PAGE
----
On Wed, Apr 04, 2012 at 06:54:06PM -0700, Sushanth Rai wrote:
> I have a multithreaded user space program that basically runs at realtime priority. Synchronization between threads are done using spinlock. When running this program on a SMP system under heavy memory pressure I see that thread holding the spinlock is starved out of cpu. The cpus are effectively consumed by other threads that are spinning for lock to become available.
> After instrumenting the kernel a little bit what I found was that under memory pressure, when the user thread holding the spinlock traps into the kernel due to page fault, that thread sleeps until the free pages are available. The thread sleeps PUSER priority (within vm_waitpfault()). When it is ready to run, it is queued at PUSER priority even thought it's base priority is realtime. The other siblings threads that are spinning at realtime priority to acquire the spinlock starves the owner of spinlock.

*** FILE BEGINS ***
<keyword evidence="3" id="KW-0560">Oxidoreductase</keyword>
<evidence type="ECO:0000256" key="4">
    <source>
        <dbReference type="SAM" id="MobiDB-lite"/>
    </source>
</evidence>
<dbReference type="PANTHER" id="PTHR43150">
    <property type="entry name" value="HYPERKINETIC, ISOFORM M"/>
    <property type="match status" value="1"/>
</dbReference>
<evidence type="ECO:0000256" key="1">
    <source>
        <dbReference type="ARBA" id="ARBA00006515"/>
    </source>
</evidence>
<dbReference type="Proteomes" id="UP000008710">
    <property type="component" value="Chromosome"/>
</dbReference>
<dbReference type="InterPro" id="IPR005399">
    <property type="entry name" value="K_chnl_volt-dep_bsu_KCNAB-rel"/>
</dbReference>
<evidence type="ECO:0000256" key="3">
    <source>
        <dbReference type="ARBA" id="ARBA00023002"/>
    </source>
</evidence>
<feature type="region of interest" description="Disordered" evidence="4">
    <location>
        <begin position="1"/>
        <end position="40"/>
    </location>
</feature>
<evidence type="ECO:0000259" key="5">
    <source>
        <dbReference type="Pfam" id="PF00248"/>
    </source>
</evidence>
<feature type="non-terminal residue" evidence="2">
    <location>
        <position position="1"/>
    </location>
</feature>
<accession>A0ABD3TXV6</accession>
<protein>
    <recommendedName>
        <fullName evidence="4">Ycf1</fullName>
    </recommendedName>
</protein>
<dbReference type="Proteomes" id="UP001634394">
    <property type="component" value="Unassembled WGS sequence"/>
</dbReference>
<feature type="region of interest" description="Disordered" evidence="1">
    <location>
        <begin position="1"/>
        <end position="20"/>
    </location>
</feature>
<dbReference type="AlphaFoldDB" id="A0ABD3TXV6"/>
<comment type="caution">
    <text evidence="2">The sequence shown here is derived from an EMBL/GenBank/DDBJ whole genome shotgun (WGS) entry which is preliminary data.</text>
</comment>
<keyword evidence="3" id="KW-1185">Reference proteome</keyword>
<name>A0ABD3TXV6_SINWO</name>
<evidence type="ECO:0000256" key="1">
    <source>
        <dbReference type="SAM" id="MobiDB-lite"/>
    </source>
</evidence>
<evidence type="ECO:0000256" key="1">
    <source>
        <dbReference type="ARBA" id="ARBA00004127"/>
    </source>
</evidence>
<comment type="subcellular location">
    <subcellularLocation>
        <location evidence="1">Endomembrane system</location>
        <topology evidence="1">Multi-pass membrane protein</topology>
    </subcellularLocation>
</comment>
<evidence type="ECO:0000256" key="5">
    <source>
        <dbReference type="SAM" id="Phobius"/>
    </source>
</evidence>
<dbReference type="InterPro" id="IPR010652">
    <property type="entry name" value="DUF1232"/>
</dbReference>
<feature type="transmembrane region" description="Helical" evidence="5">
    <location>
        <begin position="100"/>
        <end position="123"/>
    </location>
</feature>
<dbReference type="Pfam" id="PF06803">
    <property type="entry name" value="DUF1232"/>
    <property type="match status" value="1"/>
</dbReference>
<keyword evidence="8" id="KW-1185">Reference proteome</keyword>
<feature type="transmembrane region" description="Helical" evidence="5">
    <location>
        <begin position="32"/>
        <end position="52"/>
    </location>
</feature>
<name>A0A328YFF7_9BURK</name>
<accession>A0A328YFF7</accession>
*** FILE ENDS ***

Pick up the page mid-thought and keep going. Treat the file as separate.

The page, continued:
> I was wondering if the sleep in vm_waitpfault() should be a MAX(td_user_pri, PUSER) instead of just PUSER. I'm running on 7.2 and it looks like this logic is the same in the trunk.
It just so happen that your program stumbles upon a single sleep point in
the kernel. If for whatever reason the thread in kernel is put off CPU
due to failure to acquire any resource without priority propagation,
you would get the same effect. Only blockable primitives do priority
propagation, that are mutexes and rwlocks, AFAIR. In other words, any
sx/lockmgr/sleep points are vulnerable to the same issue.
Speaking of exactly your problem, did you considered wiring the memory
of your realtime process ? This is a common practice, used e.g. by ntpd.